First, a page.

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Presumed extinct plant species rediscovered after 188 years in Himachal

By on July 1, 2022 0

Presumed extinct plant species rediscovered

Photo: IENS

shimla: Researchers from the Botanical Survey of India in Dehradun and the University of Himachal Pradesh in Shimla said on Thursday they had rediscovered a rare, threatened and presumed extinct species, Brachystelma attenuatum, after a hiatus of 188 years.
This species was first discovered and described in 1835 by British botanists – John Forbes Royle and Robert Wight – from the village of Doongie (now Hamirpur in Himachal Pradesh).

Since its first collection, the species has not been observed and has therefore been presumed extinct by scientists.

In 2020, during field investigations in the Western Himalayas, interesting tuberous plants were observed by Nishant Chauhan in the Bhoranj area of ​​Hamirpur.

These plants were brought to the Botanical Survey of India and there they were identified by Amber Srivastava as Brachystelma parviflorum, a species scientists believed to be extinct 186 years ago.

Recently, another presumed extinct species Brachystelma attenuatum was rediscovered in Hamirpur and Mandi districts.

The species was first observed last year in August 2021, but during this period the plants were in their last growth phase and the flowering period was over, making it difficult to confirm their identity, explained Chauhan.

This year, with the beginning of the flowering season, the researchers revisited the same localities in March and after examining the detailed characteristics of the flowering plants, they were able to identify it as Brachystelma attenuatum and the rediscovery was confirmed. .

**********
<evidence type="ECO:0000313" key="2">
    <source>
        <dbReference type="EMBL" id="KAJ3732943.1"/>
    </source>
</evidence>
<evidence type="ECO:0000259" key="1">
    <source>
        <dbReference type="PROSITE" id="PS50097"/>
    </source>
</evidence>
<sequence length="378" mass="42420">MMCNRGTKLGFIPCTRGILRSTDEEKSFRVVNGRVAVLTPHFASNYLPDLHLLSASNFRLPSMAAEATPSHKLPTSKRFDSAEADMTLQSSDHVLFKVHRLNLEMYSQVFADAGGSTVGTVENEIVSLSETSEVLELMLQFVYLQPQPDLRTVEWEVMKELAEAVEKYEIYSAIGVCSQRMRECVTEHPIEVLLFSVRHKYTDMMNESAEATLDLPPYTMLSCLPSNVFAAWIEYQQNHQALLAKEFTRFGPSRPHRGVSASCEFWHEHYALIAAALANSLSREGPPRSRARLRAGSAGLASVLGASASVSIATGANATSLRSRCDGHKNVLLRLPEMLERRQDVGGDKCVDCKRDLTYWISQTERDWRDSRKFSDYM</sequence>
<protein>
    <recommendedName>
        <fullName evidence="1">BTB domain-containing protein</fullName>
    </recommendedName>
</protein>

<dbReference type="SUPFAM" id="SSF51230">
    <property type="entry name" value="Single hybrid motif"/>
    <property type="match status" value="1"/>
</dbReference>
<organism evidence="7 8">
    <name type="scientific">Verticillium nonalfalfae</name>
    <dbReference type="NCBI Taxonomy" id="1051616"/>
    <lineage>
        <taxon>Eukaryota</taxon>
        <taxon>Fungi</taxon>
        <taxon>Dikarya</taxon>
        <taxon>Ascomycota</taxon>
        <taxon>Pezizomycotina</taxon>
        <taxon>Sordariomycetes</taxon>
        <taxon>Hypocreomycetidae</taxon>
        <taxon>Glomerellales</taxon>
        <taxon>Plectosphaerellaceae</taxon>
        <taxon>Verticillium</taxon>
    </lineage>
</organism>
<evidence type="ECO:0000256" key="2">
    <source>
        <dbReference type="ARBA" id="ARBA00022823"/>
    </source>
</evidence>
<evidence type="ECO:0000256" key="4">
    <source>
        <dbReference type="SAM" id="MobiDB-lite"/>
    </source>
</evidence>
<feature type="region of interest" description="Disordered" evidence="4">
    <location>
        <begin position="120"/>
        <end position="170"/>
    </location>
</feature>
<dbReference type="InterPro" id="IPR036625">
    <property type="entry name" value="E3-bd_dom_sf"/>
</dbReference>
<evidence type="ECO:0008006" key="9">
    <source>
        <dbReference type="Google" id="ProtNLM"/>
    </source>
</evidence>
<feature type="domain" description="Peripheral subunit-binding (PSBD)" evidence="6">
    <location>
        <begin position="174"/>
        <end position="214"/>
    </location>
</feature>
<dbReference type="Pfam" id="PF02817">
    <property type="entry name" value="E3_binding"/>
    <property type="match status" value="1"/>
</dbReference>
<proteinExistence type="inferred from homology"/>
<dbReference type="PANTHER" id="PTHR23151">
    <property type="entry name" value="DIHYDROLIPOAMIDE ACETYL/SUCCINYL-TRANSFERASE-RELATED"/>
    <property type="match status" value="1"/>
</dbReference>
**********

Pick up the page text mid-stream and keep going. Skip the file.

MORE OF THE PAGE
The rediscovery of these two species is published in the international journal “Oryx” published by Cambridge University Press on behalf of Fauna and Flora International.

The rediscovery of Brachystelma parviflorum was published in May 2021 and that of Brachystelma attenuatum was recently published in the journal Oryx.

Brachystelma is a genus of over 100 species in the family Apocynaceae found in Africa, Asia and Australia, with the majority occurring in South Africa.

In India, the genus is represented by 40 species, mostly distributed in the Western Ghats, with only four species reported from northern India, Chauhan told IANS.

Of these, only two species, B. parviflorum and B. attenuatum, are reported from the Western Indian Himalayas.

Srivastava said: “The rediscovery of two rare species that were thought to be extinct from the Western Himalayas in such a short time indicates the need for more species-specific field surveys and explorations in this region so that many rare species can be discovered and their proper conservation should be done.”

He said that for the conservation of the species, it is necessary to conserve the specific habitat of a particular species and also to control the overexploitation of rare and endangered species from wild habitats.

Chauhan said that during research and field surveys, they found that the main threat to this species is from human activities, as people exploit it for its edible tubers and in localities where the population locale is either unable to identify it or unaware of its existence. presence there were more plants observed in these localities.

Amaranth Yatra explaining the origin of the pilgrimage performed by thousands of Yatris every year
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